If you are unsure what your customer’s value the most from your products and services, set-up a message board on your web site or a printed satisfaction survey to your mailing list, these will help you monitor customers' perceptions of your brand and uncover any unmet needs.

Become a market leader.

To become a true leader in your market niche, focus on improving your customers' experiences and interactions with your company. Honor what your brand symbolizes by continuing to deliver to your high value customers. Always make sure you keep your promises and live up to your marketing claims. Perform like a leader by keeping your promises - nothing can ruin your branding efforts than failing to do what you say.

In today’s world, before making many purchases, customers will:

  • Look at reviews
  • Read in-depth information
  • And pay attention to word of mouth

This is known as "ownership experience" and customers do this in order to feel confident that the purchase and post-purchase experience will live up to expectations raised by brand marketing.

Integrate your messages.

How consistent is your brand's message communicated? Do the messages of your various marketing programs conflict? The same branding should appear uniform on your entire advertising range, marketing channels and promotional options, not just stationary or sales brochures. That includes:

  • press releases
  • e-mail signatures
  • trade show displays and booths
  • store or office signage
  • banners and billboards
  • print ads
  • posters and marketing for sponsored or charity events
  • In other words everything.

Audit all your company’s current marketing communications, paying particular attention to sales tools - as over time, these tend to become mismatched and disconnected from other marketing efforts. This will ensure that your branding tune-up is successful, and once your sales and marketing tools are re-aligned, will create a stronger brand image.

B2B Marketing: Reasons to adopt social Media marketing:

Why is there such effectiveness in social media?

Social media describes the online technologies and practices that people use to share opinions, insights, experiences, and perspectives with each other. Social media can take many different forms, including text, images, audio, and video. Popular social mediums include blogs, message boards, podcasts, wikis, and vlogs.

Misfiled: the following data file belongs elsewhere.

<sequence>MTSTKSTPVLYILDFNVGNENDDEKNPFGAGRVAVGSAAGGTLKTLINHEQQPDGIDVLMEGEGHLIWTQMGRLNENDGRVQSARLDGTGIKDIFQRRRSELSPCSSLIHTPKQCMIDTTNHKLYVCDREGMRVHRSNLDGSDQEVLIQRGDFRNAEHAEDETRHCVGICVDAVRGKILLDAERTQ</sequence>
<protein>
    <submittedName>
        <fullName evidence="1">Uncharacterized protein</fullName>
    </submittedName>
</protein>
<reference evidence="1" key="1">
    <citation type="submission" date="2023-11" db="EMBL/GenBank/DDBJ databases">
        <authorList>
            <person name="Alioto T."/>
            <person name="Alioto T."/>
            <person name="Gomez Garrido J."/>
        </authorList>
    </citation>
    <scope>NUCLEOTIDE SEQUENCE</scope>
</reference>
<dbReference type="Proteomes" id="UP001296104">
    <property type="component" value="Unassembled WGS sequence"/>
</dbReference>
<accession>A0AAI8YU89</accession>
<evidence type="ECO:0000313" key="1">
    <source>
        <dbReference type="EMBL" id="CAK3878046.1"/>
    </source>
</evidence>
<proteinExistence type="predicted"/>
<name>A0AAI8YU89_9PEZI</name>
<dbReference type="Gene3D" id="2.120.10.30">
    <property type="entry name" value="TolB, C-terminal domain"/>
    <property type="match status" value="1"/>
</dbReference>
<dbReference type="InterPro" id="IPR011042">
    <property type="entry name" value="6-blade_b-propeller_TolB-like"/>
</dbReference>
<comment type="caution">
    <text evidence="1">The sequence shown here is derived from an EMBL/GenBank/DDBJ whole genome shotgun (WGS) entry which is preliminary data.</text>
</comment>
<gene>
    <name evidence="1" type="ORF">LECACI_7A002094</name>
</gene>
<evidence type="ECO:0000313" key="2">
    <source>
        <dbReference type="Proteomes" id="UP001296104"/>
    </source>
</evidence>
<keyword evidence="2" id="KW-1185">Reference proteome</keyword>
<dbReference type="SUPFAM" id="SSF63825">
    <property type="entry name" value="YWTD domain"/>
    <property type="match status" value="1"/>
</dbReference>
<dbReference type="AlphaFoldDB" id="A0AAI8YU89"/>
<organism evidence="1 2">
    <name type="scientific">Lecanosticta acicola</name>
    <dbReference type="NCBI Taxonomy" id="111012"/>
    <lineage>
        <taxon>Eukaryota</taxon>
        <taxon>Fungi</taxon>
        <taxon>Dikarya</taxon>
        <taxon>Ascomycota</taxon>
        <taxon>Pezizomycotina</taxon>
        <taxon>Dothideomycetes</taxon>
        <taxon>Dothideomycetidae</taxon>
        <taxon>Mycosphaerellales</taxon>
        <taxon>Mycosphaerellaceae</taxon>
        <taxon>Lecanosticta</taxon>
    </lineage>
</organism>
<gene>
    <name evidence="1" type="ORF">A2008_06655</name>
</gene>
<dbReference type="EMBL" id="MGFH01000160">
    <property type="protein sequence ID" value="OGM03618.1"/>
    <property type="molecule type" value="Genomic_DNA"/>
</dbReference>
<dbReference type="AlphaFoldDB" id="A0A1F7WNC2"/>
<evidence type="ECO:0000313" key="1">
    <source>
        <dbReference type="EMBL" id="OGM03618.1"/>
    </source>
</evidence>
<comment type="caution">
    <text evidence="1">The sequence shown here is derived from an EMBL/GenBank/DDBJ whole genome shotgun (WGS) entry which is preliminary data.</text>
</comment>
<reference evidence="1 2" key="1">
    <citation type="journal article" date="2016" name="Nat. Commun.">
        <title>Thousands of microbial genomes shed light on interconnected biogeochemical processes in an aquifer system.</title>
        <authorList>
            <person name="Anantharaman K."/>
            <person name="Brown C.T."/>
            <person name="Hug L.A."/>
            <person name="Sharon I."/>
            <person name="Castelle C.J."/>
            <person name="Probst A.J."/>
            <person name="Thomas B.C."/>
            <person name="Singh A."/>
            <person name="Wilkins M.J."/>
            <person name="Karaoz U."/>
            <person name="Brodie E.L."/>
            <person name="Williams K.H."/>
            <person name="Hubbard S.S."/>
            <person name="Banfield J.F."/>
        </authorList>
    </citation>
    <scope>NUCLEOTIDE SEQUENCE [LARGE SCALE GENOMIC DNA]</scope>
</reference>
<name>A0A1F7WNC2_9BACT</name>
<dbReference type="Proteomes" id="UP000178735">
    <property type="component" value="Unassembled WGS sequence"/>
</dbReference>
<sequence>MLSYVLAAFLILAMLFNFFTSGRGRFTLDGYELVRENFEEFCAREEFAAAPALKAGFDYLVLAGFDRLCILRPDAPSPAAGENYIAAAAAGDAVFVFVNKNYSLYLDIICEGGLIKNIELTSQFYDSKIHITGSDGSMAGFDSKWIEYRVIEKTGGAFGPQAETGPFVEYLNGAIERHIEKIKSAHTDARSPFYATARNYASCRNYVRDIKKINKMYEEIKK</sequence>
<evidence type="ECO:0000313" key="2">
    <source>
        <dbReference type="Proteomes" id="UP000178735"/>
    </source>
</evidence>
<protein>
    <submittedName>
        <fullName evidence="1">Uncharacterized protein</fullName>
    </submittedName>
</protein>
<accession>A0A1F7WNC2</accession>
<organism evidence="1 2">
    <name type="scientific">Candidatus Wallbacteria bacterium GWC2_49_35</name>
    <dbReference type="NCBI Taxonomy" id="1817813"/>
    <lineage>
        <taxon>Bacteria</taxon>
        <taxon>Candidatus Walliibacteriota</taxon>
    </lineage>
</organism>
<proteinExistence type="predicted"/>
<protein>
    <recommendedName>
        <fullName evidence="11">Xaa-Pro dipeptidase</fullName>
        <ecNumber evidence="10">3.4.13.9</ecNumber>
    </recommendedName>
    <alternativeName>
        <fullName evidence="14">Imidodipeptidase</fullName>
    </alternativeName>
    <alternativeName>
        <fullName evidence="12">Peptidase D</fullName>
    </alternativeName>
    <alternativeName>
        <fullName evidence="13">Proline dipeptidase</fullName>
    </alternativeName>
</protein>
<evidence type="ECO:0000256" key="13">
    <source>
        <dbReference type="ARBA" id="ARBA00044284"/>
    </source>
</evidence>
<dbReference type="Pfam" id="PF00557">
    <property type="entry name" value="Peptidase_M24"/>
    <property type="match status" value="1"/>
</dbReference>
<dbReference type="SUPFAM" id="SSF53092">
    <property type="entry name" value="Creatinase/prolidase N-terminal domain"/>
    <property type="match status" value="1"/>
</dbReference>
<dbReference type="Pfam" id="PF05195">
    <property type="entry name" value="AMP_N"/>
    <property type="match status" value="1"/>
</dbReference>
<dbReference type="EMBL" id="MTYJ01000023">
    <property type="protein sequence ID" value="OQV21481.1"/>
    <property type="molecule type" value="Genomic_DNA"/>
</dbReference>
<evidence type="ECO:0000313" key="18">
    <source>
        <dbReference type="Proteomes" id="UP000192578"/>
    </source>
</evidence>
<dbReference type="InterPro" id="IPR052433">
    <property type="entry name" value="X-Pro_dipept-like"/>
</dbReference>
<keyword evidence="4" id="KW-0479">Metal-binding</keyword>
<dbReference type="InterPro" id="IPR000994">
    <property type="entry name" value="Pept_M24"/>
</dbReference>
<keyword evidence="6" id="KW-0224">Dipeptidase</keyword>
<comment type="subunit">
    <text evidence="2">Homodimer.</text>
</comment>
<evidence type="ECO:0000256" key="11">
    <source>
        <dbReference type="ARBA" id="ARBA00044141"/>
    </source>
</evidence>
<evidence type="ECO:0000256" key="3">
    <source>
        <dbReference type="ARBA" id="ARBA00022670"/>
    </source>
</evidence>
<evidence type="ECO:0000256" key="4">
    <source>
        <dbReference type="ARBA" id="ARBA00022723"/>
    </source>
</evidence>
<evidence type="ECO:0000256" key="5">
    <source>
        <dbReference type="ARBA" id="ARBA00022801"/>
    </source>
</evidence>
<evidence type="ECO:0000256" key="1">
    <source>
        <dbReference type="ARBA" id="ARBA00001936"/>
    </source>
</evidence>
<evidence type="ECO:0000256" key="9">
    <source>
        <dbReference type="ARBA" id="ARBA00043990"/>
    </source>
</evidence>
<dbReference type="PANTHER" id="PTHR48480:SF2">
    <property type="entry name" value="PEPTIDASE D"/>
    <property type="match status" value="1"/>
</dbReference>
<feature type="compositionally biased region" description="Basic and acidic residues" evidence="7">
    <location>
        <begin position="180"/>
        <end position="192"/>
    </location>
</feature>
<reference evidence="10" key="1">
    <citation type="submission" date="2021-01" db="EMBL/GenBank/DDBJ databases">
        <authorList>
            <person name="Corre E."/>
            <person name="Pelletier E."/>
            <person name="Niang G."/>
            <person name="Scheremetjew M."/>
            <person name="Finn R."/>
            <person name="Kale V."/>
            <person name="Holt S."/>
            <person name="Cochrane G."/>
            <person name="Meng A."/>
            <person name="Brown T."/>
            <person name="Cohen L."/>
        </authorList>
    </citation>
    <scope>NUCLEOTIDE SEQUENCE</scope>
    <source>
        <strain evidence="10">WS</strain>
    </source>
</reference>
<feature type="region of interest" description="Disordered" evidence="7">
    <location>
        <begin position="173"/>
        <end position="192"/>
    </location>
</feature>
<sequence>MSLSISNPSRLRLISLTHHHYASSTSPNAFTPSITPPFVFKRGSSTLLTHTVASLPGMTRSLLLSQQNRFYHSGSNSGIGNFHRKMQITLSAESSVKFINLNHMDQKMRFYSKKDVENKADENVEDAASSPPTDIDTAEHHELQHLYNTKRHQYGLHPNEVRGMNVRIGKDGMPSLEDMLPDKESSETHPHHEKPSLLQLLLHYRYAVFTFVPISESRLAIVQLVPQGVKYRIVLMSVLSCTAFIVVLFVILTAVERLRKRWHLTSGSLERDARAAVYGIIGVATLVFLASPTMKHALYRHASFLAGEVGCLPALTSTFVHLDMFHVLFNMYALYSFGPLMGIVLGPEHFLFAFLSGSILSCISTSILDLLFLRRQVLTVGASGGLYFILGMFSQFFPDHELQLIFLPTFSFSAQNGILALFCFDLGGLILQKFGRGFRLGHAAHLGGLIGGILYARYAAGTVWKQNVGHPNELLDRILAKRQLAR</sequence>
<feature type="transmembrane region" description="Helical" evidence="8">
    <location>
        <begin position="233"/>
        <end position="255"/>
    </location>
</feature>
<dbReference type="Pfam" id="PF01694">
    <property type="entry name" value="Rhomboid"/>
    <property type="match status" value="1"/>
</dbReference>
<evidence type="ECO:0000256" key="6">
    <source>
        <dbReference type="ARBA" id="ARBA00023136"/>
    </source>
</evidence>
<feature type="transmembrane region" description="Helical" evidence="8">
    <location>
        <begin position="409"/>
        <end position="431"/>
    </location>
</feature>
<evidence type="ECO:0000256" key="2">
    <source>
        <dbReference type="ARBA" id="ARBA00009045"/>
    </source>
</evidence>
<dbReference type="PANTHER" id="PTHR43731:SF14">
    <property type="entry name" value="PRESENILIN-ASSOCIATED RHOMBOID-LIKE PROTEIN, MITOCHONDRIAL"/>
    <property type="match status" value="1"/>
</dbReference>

At a minimum B2B businesses should at least be involved in communities and social network where there customers already are. Explore the opportunity to reach out to key influencers in your target market and optimize your content and social media applications for syndication.

I know that stepping out into social media can feel somewhat daunting for more traditional marketing team, but it doesn't have to be difficult to be successful. Chose a few initiatives that will work well for your company and gain you incremental success until you are more comfortable in really delving into the social media and applications.

Social media enables you to:

  • Share your expertise and knowledge
  • Tap into the wisdom of your consumers
  • Enables customers helping customers
  • Engages prospects through customer testimonials
  • Manage your reputation
  • Offer tips and advise
  • Brand yourself as an expert and information resource

Monitor the reputation of your brand:

Don't be mistaken, just because you are a business and you are not using social media, don't think that your brand can't be hurt by it if you are not paying attention. The reality is, whether or not you are participating in social media - you are playing. Your brand in some way or another is being represented, either by you as a company, by your customers or by your employees.

Monitoring major social media platforms and solving issues that reflect poorly on your brand is one of the most important parts of any company's social media effort. As a business, the most important thing to remember is that even if you are not using social media, you need to be aware of what’s going on in the social media realm when it comes to your brand. It doesn’t pay to turn a blind eye and, by doing so, it can, ultimately, be a detriment to your success.

We've all heard of brand monitoring and many of us, especially small to medium sized businesses, in the past haven't seen the need. We'd just treat customers well and give them what they need and they'd tell their friends and family. Now that we have the internet and social media, it’s even more important to monitor our reputations, especially as business owners. I always remind the clients with whom I consult that it’s not just seven people one person will tell about your services, now it’s in the millions. This is especially true with the social media tools that are available and widely used, such as Face book, Twitter and YouTube.